Most major tech companies are use Deep Learning techniques in one way or another, and many have new initiatives on the way. Self-driving cars use Deep Learning to model their environment. Siri, Cortana and Google Now use it for speech recognition, Facebook for facial recognition, and Skype for real-time translation.
Naturally there are a lot of startups doing cool things in the space. I tried to do my best to categorize the companies below based on where their main focus seems to be. If you’re a Deep Learning company and I forgot you, please do let me know!
General / Infrastructure
Because Deep Learning is such a generic approach, some companies are focusing on creating infrastructure, algorithms, and tools that can be applied across a variety of domains.
DeepMind, which was acquired by Google for more than $500M in 2014, is working on general-purpose AI algorithms using a combination of Deep Learning and Reinforcement Learning. DeepMind is the company behind an algorithm that learns to play Atari games better than humans. It is a largely a research company and does not provide products for use by businesses or consumers.
MetaMind focuses on providing cutting-edge performance for image and natural language classification tasks. Richard Socher, the founder of Metamind, is very active in the academic community and teaches Stanford’s Deep Learning for Natural Language Processing class. The company offers a cloud service to train Deep Learning classifiers.
Nervana is the company behind the open source Python-based neon framework, a GPU-optimized library to build Deep Learning architectures. Nervana also provides a cloud services where it runs algorithms on proprietary hardware specifically designed for Deep Learning. Nervana raised $20.5M in a June 2015 round led by Data Collective.
Skymind is the company behind the Deeplearning4j framework. Deeplearning4j makes efficient use of GPUs and integrates with distributed systems such as Hadoop and Spark to scale to large data sets. Skymind sells an enterprise editions of its software together with training and support.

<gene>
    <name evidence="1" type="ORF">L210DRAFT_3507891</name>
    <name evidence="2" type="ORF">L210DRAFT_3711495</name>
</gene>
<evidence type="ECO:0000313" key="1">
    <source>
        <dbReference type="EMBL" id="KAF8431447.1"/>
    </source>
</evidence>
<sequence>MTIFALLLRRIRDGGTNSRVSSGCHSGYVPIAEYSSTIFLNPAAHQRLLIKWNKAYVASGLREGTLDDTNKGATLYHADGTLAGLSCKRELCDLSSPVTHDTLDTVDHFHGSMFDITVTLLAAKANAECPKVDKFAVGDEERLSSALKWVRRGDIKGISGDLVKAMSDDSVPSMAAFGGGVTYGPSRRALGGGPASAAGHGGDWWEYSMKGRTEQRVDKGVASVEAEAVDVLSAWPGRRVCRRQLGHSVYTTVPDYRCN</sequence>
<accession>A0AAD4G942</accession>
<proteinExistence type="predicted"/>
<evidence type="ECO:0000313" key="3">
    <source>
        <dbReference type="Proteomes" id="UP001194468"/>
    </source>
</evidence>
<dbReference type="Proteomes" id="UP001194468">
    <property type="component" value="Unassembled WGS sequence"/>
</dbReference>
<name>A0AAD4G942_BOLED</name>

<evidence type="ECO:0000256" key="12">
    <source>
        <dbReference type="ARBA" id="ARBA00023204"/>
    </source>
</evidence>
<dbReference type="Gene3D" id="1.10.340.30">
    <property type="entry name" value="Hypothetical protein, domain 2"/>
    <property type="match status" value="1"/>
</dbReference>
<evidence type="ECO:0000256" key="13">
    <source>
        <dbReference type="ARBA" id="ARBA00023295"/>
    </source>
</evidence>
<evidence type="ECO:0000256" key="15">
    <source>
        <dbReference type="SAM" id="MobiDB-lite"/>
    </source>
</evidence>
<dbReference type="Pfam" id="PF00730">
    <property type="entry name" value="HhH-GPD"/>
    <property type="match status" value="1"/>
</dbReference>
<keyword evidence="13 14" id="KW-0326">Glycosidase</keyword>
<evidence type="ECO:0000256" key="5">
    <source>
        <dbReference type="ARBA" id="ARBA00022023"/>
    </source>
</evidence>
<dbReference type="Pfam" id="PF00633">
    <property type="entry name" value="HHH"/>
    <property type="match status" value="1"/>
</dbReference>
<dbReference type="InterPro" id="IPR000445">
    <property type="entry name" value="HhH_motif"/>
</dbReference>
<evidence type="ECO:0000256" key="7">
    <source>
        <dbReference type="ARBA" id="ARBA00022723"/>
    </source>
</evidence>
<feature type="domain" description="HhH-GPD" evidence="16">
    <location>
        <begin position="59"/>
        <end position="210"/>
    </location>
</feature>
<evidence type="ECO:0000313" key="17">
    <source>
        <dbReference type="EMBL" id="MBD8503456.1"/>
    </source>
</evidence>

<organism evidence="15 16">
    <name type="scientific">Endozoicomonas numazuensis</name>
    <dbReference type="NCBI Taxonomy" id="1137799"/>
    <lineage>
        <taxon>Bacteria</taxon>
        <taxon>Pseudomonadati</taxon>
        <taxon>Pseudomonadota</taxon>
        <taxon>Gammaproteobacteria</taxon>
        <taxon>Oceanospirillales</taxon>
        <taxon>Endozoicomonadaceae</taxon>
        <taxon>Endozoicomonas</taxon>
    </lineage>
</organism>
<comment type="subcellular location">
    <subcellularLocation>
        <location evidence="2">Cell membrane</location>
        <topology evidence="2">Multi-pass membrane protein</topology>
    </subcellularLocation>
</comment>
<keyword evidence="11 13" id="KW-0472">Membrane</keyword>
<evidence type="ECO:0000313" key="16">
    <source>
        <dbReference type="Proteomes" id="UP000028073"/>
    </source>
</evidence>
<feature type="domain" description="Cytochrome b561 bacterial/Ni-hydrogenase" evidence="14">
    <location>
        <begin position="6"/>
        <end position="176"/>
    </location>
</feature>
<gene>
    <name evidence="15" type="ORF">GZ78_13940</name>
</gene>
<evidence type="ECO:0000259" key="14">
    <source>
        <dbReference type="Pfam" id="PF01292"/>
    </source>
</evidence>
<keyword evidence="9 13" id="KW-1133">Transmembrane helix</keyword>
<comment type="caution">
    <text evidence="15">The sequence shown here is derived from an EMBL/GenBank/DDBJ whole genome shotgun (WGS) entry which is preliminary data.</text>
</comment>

It would be fair to say that Deep Learning gained most of its popularity through excellent performance on a variety of computer visions tasks: Recognizing objects in images, understanding scenes, and finding semantically similar images. Convolutional Neural Networks (CNNs), a popular type of Deep Learning architecture, are now considered the standard for most of the above. The rapid success of Deep Learning in Computer Vision has spurred a lot of startup activity.
Madbits was acquired by Twitter in 2014 before it got a chance to launch publicly. In its own words, it “built visual intelligence technology that automatically understands, organizes and extracts relevant information from raw media (images)”.
Perceptio was acquired by Apple In October 2015 while still in stealth mode. The website was shut down after the acquisition, but Perceptio seems to have been developing technology to run image-classifications algorithms on smartphones.
Lookflow was acquired by Yahoo/Flickr in October 2013. It’s unclear what exactly Lookflow was offering, but it was using Deep Learning algorithms for image classifications to help organize photos.
HyperVerge builds technology for a range of visual recognition tasks, including facial recognition, scene recognition, and image similarity search. HyperVerge is also working on a smart photo organization app called Silver. The company came out of IIT and raised a $1M seed round from NEA in August 2015.
Deepomatic builds object recognition technology to identify products (e.g. shoes) in images, which can then be monetized through e-commerce links. It focuses on the fashion vertical and has raised $1.4M from Alven Capital (a French VC) and Angels in September 2015.
Descartes Labs focuses on understanding large datasets of images, such as satellite images. An example use case is tracking agriculture development across the country. Descartes Labs came out of the Los Alamos National Laboratory and has raised $3.3M of funding to date.